Friday, June 23, 2017

Brett Heino — The Great Leveler: Capitalism and Competition in the Court of Law

There are few components of a capitalist society that penetrate as deeply and pro-foundly into the lives of the people as law. Whole swathes of social life, ranging from the labour–capital relationship, the make-up of the family, the regulation of crime and the relationship of citizens to one another and the state (to name a few) are structured and governed by the legal form. Capitalism is, in short, legalized to a degree that is historically unprecedented. Given this reality, it is both surprising and disappointing that sophisticated Marxist analyses of law are uncommon. Many attempts fall apart in the always-difficult exercise of articulating theoretical rigour with empirical sensitivity. Against this backdrop, Brett Christophers’ The Great Leveler: Capitalism and Competition in the Court of Law stands out as a fine example of both the method and the fruits of a successful effort at such an articulation....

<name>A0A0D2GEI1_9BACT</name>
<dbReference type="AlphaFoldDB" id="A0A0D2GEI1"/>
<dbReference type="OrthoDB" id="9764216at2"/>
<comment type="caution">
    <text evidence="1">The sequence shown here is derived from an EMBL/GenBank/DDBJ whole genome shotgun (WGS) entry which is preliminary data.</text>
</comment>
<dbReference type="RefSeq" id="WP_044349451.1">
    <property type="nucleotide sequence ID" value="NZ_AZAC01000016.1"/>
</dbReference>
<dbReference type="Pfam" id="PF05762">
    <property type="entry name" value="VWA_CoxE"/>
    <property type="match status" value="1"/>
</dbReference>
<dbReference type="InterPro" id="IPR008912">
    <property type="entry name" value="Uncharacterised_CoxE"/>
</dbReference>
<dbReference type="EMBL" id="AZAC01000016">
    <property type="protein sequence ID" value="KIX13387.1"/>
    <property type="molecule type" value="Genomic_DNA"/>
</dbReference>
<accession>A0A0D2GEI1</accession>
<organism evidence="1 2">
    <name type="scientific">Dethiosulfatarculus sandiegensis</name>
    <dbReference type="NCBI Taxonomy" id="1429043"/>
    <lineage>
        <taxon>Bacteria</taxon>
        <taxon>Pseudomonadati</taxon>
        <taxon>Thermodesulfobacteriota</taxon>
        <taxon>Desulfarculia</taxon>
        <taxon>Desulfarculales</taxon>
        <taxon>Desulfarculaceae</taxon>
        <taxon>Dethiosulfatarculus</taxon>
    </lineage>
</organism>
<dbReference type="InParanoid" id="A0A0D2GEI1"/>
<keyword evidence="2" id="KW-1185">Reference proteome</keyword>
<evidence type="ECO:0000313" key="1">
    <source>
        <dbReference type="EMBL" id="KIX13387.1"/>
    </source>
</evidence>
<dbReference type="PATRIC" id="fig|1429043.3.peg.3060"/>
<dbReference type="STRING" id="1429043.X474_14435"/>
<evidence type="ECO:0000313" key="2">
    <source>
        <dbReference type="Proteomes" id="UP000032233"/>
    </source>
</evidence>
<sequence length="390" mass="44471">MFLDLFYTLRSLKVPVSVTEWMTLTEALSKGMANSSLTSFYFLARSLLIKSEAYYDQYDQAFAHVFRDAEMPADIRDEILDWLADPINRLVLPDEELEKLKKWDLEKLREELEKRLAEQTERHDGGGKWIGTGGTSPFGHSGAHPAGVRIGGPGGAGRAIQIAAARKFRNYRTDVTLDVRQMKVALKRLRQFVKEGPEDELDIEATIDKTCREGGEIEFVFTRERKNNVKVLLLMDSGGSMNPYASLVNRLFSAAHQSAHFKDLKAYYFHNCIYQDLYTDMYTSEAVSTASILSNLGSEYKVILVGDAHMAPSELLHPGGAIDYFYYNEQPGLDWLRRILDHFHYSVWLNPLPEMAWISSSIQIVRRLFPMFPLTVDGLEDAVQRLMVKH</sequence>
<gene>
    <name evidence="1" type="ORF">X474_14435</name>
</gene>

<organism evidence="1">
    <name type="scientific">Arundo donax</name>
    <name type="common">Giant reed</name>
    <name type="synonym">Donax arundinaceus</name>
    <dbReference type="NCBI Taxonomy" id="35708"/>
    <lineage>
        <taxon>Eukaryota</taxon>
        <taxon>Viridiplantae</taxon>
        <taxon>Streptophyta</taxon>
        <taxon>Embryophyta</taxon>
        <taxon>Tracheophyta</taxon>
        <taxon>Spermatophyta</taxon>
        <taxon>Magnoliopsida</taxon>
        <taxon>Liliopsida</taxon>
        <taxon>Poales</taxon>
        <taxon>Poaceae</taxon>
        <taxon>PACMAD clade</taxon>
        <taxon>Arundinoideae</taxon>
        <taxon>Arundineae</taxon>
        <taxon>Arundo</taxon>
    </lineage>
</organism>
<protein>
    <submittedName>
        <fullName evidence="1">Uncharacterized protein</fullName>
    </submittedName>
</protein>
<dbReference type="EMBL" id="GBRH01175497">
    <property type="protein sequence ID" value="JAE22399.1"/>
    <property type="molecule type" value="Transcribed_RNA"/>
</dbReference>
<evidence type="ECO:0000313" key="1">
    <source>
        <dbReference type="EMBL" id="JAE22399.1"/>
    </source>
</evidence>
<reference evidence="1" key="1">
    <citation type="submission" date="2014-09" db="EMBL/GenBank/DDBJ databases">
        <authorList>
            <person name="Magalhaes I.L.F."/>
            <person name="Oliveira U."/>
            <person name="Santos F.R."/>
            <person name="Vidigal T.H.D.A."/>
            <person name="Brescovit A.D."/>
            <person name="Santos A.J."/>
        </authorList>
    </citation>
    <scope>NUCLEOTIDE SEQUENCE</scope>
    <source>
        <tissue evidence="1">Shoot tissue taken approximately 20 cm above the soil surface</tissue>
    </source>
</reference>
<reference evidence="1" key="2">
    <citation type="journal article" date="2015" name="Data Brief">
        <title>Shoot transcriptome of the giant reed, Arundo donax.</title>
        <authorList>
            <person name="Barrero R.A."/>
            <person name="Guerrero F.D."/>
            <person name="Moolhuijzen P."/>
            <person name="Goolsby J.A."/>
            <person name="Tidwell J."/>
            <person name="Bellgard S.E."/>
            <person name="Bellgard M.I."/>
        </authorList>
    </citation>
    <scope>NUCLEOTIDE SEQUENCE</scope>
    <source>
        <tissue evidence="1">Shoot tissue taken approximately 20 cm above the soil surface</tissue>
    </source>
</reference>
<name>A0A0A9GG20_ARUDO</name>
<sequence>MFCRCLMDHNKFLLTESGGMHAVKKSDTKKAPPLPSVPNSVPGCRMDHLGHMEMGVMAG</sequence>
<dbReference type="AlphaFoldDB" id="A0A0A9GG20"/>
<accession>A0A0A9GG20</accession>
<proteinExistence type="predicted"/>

As world capitalism continues to change and evolve, we must understand the roles played in this process by the full gamut of economic, political and cultural institutions, including the law. The Great Leveler stands as a beacon for those of us who have been arguing for law to be taken to the heart of political-economic study.
Neoliberalism, which promotes privatization and deregulation, is very much engaged with law and law-making as a political theory based chiefly on economic liberalism and political conservatism. Economic liberalism holes that property relations should be free of government intrusion, and political conservatism holds that ownership of property is evidence of the ability to govern, which President Trump just affirmed in his appointing billionaires to cabinet level positions. Also strong features of this are lobbying and the revolving door.

Progress in Political Economy
Brett Heino

No comments: